Campbell agrees: “If you’ve run a business or home, motivated your kids, know how to start a business, there’s someone out there who can use your knowledge.” You just have to learn how to market and sell your ideas—which is easier than it sounds. Read on for some ideas.
What Kind of Work Should You Do?
There are three main areas of work most retirees get involved in, says Jane Finkle, a career coach in Philadelphia. One is essentially a continuation of your career—such as consulting for a company in your industry or going in a couple days per week to your old job. “Employers often value someone with experience and maturity—but not at the cost of a full-time worker,” says Kevin Gallegos, a consumer finance expert and vice president of Phoenix operations at Freedom Financial Network.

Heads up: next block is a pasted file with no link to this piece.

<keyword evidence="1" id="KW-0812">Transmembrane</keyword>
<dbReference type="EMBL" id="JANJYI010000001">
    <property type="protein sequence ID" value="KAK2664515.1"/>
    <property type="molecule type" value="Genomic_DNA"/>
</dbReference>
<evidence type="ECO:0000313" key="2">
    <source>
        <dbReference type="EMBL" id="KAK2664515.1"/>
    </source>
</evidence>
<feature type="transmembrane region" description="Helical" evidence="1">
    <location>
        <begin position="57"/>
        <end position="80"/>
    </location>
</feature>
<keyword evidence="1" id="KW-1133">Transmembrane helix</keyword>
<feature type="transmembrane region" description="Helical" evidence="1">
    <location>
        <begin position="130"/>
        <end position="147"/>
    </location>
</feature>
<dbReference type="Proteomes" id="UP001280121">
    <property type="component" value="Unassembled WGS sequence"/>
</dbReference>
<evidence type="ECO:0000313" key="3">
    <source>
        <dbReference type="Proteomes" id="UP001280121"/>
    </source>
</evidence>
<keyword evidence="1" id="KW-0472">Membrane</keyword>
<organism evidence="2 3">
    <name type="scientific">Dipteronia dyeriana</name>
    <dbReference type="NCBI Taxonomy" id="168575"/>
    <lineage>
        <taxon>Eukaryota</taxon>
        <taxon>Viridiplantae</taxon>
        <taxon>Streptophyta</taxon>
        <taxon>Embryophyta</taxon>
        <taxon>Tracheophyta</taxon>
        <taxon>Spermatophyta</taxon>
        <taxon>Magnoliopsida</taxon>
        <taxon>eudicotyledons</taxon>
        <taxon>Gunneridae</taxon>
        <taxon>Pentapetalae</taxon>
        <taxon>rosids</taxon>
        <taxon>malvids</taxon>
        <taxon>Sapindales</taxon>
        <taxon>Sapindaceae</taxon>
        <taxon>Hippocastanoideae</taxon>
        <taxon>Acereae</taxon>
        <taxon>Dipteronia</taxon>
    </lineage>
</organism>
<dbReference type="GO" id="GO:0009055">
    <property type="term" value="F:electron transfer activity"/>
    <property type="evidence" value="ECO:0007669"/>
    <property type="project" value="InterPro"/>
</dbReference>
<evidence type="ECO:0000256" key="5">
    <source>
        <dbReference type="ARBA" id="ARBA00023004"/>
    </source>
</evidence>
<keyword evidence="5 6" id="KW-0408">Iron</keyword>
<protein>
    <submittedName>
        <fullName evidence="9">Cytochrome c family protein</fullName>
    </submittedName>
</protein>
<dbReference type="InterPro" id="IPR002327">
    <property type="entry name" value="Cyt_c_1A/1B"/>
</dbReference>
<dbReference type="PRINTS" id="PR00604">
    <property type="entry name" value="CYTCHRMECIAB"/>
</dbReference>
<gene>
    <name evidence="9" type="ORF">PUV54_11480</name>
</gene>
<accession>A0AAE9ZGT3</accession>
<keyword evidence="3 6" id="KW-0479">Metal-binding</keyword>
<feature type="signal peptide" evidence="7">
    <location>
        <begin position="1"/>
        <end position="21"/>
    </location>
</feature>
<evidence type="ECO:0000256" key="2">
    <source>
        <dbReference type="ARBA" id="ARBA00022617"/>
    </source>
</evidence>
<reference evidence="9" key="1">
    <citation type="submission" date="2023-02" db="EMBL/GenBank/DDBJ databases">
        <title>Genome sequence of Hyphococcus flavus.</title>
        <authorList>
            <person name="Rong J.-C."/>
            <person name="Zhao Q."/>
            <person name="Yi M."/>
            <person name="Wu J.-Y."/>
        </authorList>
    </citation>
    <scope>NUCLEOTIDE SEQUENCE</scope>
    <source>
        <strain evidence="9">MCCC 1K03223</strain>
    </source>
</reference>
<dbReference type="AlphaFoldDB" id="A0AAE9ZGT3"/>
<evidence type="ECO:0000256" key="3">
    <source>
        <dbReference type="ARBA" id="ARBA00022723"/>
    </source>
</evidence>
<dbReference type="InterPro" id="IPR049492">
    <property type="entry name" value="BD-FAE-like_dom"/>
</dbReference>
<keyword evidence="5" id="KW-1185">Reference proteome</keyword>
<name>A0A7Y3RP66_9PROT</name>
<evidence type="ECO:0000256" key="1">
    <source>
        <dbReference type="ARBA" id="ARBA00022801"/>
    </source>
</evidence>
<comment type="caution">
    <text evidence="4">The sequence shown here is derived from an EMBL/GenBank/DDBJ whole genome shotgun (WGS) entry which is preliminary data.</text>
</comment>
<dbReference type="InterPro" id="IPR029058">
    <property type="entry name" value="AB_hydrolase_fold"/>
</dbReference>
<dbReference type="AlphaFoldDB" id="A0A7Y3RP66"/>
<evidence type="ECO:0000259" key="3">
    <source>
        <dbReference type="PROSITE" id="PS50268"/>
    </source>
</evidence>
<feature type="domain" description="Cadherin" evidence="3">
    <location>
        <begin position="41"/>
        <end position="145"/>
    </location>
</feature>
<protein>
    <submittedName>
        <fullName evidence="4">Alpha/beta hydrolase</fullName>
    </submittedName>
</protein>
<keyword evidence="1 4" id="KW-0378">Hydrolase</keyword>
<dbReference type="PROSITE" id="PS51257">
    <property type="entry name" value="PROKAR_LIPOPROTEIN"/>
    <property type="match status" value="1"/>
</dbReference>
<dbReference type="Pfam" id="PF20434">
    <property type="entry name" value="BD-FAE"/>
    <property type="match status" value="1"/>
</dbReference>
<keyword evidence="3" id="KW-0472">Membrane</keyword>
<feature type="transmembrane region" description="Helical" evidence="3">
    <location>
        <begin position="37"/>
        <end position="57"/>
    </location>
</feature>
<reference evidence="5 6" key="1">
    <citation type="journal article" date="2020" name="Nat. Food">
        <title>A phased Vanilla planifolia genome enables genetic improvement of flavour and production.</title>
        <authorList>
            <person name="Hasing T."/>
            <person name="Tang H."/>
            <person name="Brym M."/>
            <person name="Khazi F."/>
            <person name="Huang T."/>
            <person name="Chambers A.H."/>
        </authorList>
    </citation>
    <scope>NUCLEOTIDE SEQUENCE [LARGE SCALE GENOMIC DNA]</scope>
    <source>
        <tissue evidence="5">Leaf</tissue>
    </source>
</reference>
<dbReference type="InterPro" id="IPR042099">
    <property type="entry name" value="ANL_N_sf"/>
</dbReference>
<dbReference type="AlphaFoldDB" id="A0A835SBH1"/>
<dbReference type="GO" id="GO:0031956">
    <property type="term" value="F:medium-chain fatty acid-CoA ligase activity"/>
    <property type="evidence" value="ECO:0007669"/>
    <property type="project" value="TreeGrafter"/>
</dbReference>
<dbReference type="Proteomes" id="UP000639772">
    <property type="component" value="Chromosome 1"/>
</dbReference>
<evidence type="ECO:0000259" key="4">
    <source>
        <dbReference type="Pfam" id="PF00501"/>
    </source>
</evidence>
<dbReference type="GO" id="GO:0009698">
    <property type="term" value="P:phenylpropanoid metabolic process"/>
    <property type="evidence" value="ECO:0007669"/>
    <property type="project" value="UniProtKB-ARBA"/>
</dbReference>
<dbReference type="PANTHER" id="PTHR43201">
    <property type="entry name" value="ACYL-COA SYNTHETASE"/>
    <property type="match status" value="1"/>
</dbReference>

Many retirees also find a part-time position in the retail industry, like a grocery store or clothing shop. This is a good choice if you want to be around lots of people but you’re not necessarily looking for a desk job, Finkle says. Retail companies especially need help around the holidays. If you live near a seasonal community or resort, they may need extra hands during the high seasons.
These positions can really pay off. Working just 12 hours per week at $10 an hour would gross close to $500 in a month, Gallegos points out. Plus, many retail stores offer employee discounts on merchandise. “So if you work at a place where you regularly shop, that’s an added financial benefit,” he says.
Finally, many retirees seek a role at a nonprofit or organization that gives back to the community. Finkle suggests checking out Encore.org, a website that’s devoted to helping people ages 50 and older find a “second act” that contributes to the greater good.
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Not Sure What Passions You Want to Pursue? Try This